6. Tables should be prepared separately from the text and placed at the end of the manuscript. They are to be numbered consecutively throughout the entire manuscript. Indicate by number in the margin of the text the appropriate placement of each table.
  7. Images should be scanned at 350 dpi or higher and saved as a TIF or EPS file. We prefer a width of 5 5/8" for images. Images, figures (graphs and other line drawings) and maps should be numbered consecutively throughout the text. Indicate by number in the text (Fig. 1), the appropriate placement of each. The permissions to reprint, the acquisition of photographs, and the preparation of maps and other graphic material for publication are the responsibility of the author.
  8. Manuscript pages should be numbered.

Style Guide

General style notes

The Chicago Manual of Style (16th ed., 2010) is followed except where noted. Webster’s Collegiate Dictionary (11th ed.) is used to check spelling and hyphenation.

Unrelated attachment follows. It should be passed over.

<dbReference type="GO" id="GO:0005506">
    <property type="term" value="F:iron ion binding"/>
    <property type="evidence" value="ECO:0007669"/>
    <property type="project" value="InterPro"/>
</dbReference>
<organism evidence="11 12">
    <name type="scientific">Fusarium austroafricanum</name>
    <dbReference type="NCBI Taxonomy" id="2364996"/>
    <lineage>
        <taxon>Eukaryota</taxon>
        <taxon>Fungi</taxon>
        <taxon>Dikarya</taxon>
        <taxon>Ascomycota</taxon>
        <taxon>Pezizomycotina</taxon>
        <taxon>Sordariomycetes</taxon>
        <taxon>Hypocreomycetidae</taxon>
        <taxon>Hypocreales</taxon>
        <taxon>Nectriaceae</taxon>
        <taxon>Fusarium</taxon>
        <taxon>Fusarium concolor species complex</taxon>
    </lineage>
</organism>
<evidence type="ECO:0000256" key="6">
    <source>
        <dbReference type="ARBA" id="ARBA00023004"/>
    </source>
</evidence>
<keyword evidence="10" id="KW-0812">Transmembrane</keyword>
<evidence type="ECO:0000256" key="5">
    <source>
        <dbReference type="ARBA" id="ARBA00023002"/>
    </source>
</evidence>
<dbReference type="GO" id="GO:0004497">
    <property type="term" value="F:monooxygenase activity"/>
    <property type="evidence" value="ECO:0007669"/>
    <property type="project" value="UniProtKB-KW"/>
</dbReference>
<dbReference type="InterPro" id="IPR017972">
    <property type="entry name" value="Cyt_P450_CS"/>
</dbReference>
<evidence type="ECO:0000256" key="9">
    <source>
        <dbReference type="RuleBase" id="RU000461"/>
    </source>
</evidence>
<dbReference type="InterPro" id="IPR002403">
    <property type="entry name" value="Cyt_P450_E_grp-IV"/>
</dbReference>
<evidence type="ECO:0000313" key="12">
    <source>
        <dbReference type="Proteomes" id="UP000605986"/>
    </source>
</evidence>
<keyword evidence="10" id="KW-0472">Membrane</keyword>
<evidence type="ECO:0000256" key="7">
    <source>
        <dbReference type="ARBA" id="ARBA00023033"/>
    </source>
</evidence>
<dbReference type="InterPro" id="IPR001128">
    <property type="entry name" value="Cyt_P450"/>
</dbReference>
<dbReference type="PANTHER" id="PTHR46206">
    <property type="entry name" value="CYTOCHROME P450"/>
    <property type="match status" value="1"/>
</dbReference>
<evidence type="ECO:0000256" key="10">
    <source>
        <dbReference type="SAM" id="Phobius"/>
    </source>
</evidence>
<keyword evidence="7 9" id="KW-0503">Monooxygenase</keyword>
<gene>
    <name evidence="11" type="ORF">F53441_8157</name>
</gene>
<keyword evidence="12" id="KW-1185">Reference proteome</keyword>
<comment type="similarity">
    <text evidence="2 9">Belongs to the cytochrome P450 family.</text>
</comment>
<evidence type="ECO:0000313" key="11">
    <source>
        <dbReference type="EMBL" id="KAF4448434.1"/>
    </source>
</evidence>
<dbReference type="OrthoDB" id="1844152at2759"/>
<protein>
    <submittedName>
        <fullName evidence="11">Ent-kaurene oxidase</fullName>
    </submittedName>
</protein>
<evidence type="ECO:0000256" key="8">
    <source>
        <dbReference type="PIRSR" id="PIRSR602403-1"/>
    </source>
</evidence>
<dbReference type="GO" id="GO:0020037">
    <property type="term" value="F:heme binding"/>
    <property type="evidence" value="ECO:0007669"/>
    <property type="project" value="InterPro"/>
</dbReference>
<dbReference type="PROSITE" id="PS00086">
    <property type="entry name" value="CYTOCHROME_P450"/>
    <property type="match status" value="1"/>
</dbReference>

Date style (CMS 6.45 and 9.32)

October 17, 2003
If year is omitted: May 10 (not May 10th)

Number style

Spell out whole numbers one through one hundred); use numerals for 101 and above. (CMS 9.2)
Follow above rule for ordinals (e.g., seventy-fifth, 101st, 102nd, 103rd, etc.)

Exceptions to above:

Very large numbers (use numeral + million): 6 million
Use numerals with “percent” (do not use %): 81 percent, 9 percent
Use numerals with “degrees”: 40 degrees north latitude
For abbreviation of inclusive numbers, including years, follow CMS 9.60 and 9.63. Example of correct elision of years: 1803–5; not 1803–05
Use an en dash to connect inclusive numbers (CMS 6.78 and 9.58): 1993–2000, pages 75–100.

Examples of number style:

3,538; 6,000 (use comma)
(1), (2), (3) run in lists
forty inches (It is also permissible to use numerals to express a physical quantity: 5 inches, 7 feet)
nineteenth century

Currency (CMS 9.21): Follow the same general rule for spelling out numbers. If number is spelled out, so is “dollars.” If numeral is used, the symbol $ is used.
six dollars
$2,500,000 or $2.5 million

Fractional amounts over one dollar are set in numeral: $1.25

Whole dollar amounts are set with zeros after the decimal point only when they appear in the same context with fractional amounts: “We sold them for $7.00 and in three months raised the price to $7.75.”


For titles of works mentioned in text, follow CMS 8.154–195.

Names and terms of special note